Five New Schools In China

These are 5 school announcements over the past couple years.

1. Typical story: Merchiston, a Scottish school.

Merchiston Castle International School, Shenzhen, will open its doors to the first students in September 2018.

Built for 1,200 pupils, the new Merchiston Castle International School will cater for boys and girls aged 5–18 years, teaching IGCSEs and A-levels in the senior years and a Sino-Scottish curriculum throughout the junior years. With accommodation for 600, the senior school will be exclusively for boarding pupils.

2. Bohunt is also a British school, in Wenzhou. Variant: it seems to be an academy, which is (if I understand correctly), the British version of charter.

I can only find the announcement, but nothing yet in English about the new school which was to open in 2018.

But I did find this BBC documentary.

In an experiment for BBC Two’s ‘Are Our Kids Tough Enough? Chinese School’, five teachers from China were responsible for the education of 50 students for four weeks at Bohunt School in Hampshire.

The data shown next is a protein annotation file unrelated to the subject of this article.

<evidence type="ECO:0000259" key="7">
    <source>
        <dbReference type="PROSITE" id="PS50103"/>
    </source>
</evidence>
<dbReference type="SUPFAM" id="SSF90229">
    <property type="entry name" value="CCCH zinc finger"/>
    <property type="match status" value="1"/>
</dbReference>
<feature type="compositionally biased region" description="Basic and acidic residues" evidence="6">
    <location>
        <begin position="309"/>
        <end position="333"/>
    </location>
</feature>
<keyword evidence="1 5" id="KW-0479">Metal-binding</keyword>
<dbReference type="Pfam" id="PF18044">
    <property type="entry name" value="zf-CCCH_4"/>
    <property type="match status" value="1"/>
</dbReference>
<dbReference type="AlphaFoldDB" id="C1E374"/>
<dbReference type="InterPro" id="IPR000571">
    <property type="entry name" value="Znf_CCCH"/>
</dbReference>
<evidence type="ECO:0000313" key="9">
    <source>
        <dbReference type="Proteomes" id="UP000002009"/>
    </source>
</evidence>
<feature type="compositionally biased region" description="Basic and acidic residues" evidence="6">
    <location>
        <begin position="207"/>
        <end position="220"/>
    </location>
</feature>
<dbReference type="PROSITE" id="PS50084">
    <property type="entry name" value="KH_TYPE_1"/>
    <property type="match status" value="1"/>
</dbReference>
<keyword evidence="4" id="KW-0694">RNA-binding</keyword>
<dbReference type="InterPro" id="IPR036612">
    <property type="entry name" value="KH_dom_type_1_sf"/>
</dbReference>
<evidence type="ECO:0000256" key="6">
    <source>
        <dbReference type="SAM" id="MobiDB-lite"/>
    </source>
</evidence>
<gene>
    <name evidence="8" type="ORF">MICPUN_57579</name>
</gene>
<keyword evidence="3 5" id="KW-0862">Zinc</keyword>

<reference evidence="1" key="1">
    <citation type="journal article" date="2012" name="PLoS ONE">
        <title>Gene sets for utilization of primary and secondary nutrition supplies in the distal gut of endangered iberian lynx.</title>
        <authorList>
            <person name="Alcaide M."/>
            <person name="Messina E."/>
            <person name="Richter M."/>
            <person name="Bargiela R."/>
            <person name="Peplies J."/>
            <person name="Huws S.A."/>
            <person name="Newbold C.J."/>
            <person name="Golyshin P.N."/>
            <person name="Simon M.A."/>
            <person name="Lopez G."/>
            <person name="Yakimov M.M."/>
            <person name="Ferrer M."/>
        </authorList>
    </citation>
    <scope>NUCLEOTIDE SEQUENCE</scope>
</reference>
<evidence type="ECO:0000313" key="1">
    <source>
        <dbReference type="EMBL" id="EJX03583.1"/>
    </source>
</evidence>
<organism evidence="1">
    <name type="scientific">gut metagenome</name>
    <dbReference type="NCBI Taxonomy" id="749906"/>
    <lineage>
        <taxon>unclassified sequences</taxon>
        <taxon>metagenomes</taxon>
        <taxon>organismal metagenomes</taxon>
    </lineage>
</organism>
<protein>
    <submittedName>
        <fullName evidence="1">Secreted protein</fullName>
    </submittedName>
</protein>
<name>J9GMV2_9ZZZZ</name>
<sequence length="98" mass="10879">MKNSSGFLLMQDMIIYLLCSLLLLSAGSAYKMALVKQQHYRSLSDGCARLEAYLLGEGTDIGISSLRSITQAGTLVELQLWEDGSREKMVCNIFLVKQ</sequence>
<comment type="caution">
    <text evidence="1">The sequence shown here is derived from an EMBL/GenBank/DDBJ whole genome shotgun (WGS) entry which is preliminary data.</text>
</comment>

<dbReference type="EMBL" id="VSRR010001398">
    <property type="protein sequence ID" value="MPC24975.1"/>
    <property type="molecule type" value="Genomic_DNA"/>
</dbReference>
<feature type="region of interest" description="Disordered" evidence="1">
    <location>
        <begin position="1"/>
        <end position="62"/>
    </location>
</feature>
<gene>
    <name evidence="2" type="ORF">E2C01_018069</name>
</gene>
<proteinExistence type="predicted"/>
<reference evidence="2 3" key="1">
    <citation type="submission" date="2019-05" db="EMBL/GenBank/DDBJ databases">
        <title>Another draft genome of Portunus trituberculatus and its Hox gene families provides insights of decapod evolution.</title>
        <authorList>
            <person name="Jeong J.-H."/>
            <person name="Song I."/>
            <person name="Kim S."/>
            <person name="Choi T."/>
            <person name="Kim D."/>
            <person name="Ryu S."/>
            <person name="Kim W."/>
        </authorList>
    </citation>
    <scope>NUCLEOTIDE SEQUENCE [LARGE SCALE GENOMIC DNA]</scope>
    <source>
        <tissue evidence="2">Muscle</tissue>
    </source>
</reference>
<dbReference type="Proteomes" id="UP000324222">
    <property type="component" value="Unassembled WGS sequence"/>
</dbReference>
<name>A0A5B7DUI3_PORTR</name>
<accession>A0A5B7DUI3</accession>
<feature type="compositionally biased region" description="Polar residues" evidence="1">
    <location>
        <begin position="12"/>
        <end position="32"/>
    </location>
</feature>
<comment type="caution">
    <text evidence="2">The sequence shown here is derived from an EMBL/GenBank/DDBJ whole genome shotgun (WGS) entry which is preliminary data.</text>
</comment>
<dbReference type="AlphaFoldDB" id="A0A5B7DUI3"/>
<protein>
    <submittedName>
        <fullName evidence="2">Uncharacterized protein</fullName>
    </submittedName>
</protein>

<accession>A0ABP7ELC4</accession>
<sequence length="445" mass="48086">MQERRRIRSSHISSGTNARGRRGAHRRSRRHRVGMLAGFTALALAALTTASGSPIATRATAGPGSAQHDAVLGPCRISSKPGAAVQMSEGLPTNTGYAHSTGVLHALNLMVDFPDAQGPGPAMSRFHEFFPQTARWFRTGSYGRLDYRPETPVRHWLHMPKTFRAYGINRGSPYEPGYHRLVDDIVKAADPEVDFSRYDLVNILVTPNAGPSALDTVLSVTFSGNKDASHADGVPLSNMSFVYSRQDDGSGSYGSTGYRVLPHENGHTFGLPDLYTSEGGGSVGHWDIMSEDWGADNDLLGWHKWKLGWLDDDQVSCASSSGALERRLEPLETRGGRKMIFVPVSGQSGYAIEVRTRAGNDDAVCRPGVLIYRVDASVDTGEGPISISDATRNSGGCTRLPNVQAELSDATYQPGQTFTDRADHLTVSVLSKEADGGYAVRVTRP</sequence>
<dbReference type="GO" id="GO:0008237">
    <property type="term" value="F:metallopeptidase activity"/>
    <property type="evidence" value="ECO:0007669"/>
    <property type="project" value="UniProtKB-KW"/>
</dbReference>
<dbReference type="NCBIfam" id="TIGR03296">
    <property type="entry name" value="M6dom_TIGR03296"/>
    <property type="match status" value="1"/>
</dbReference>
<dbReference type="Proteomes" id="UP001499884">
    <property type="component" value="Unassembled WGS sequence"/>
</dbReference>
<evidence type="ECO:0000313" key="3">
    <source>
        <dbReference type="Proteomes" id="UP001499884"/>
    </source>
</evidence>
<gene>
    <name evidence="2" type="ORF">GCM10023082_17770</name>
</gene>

Learning together in one class room, the students of mixed abilities were put through a Chinese style education system, with 12 hour days and a stricter learning regime.

The Chinese teachers were surprised by unruly students who give up easily.

3. Lausanne, a private school in Memphis.

Xiamen #1 Lausanne International School, a partnership between Lausanne and Xiamen #1 School in Xiamen, China, is scheduled to open in August. The joint campus will use Lausanne’s International Baccalaureate teaching program to educate 1,200 students, most of whom will originate from Xiamen or elsewhere in mainland China.

4. Point Blank Music School, which is a London-based school that teaches DJ’ing and sound engineering.

Point Blank Music School is taking a big step and opening a new school in China during the summer of 2019. The school will be based in Hangzhou, the creative capitol of the country and one-hour bullet train ride from Shanghai.

5. And last: International Butler’s Academy

China’s first school for butlers has opened in a sprawling upmarket villa – and it is run entirely by westerners.

The International Butler Academy offers £11,000-a-head courses to youngsters desperate to cash in on the rise of China’s super-rich and the ‘Downton Abbey effect’.

Recruits in smart three-piece suits are whisked through a punishing eight-week regime which includes shoe-shining, table-laying and pouring wine before working for the East’s rising elite.

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